I lived in Seattle for a few years in my 20s, in a crappy studio across the parking lot from the coffee shop where I worked. Outside of work, I just wrote and hung out with friends and said yes whenever someone asked me out. Then I crushed so hard on a pedal steel guitar player that I moved to Brooklyn. After several years I wound up in Seattle again.
Not long after I moved back, a customer from that old coffee shop sat down next to me on the 44 bus. I hadn’t seen him in years, hadn’t kept in touch. He was an odd duck, lived alone with his cat, worked from home. There was always the sense that he gleaned a large chunk of his social nutrition each day from our smiles of greeting, the fact that we knew his name, the casual exchange of basic pleasantries. I respected that he was like a creature that lived near a deep sea vent—the solitude and simplicity of his life wouldn’t be for everyone, but he was well adapted to it. This was back when I viewed myself as young and full of possibility. Others as old, limited, gone round the bend. I was a smug, ponytailed angel of customer service.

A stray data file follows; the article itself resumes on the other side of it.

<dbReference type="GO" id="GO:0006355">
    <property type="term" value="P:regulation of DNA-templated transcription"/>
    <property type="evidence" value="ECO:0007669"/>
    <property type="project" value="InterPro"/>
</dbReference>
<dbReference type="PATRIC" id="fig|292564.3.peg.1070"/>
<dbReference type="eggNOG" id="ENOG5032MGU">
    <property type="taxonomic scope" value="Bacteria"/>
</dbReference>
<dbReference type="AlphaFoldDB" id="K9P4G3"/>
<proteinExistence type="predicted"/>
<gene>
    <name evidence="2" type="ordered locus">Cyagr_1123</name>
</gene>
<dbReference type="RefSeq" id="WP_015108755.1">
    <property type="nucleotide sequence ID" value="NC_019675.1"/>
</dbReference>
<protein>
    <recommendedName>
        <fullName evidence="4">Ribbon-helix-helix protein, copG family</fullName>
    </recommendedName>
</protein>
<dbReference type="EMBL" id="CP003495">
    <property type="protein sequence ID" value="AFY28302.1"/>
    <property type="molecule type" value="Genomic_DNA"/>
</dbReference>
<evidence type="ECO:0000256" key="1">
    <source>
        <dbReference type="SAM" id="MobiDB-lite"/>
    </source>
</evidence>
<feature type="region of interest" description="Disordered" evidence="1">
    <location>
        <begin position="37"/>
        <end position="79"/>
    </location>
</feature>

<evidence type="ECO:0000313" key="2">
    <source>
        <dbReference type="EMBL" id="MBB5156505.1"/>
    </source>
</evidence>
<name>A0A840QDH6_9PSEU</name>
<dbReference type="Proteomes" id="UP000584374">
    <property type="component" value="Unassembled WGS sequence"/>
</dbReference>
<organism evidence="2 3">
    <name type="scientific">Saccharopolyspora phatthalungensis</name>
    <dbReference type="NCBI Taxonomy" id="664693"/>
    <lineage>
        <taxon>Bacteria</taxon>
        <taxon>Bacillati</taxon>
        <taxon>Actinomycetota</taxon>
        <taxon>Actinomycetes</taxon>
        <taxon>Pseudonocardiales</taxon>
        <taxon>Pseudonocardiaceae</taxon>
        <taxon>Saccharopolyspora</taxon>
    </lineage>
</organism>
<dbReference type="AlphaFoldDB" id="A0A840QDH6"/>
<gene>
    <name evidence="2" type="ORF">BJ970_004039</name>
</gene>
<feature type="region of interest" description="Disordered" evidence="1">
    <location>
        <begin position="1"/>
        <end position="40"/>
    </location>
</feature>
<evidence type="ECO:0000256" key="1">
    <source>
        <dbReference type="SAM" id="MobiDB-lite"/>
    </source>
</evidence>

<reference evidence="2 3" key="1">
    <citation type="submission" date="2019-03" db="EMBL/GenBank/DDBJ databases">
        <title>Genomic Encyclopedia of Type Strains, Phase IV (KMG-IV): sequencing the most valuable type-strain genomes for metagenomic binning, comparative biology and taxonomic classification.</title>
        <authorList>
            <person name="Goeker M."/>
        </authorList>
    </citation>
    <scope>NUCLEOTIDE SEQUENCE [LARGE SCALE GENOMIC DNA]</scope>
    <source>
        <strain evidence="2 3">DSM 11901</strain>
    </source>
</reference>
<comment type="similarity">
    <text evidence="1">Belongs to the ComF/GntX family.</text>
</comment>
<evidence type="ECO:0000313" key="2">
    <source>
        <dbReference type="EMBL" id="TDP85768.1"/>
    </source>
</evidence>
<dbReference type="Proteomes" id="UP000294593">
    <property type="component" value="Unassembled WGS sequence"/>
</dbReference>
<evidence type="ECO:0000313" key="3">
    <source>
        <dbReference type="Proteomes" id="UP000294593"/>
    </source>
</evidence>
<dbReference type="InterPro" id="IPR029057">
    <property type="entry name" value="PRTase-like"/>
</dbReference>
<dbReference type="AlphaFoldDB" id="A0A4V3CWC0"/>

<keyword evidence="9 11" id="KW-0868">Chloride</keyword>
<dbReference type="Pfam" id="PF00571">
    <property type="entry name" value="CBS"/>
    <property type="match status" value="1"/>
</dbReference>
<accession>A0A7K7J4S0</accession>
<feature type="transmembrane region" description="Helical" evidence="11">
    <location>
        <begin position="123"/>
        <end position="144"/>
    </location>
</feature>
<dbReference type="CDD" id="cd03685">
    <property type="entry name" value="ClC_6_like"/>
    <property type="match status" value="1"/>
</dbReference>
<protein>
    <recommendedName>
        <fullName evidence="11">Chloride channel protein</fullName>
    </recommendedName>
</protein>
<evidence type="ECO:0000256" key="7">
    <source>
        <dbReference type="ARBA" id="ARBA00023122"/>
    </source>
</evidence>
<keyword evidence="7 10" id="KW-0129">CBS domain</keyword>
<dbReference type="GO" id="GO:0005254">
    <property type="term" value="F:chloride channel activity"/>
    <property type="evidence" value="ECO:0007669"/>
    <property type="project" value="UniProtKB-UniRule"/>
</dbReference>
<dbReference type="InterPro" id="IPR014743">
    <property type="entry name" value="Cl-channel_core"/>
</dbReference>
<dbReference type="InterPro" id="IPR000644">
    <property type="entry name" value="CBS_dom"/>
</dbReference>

When he sat next to me on the bus, he didn’t say hello or make eye contact. I was older and thicker and squarer. I figured he didn’t remember me. He was still staring straight ahead when he said, “Did you ever read that book about coelacanths that I told you about?”
I had no recollection of the fish, the book about the fish, or the conversation about the book. My mind was blank except for the way the syllables in the word itself knocked against each other. That I remembered like a song that gets stuck in your head for a whole summer. I laughed his question off and then it was my stop.
Only later did it come swimming back to me: I did read the book. I must have. Why else would I know so much about coelacanths and their rediscovery?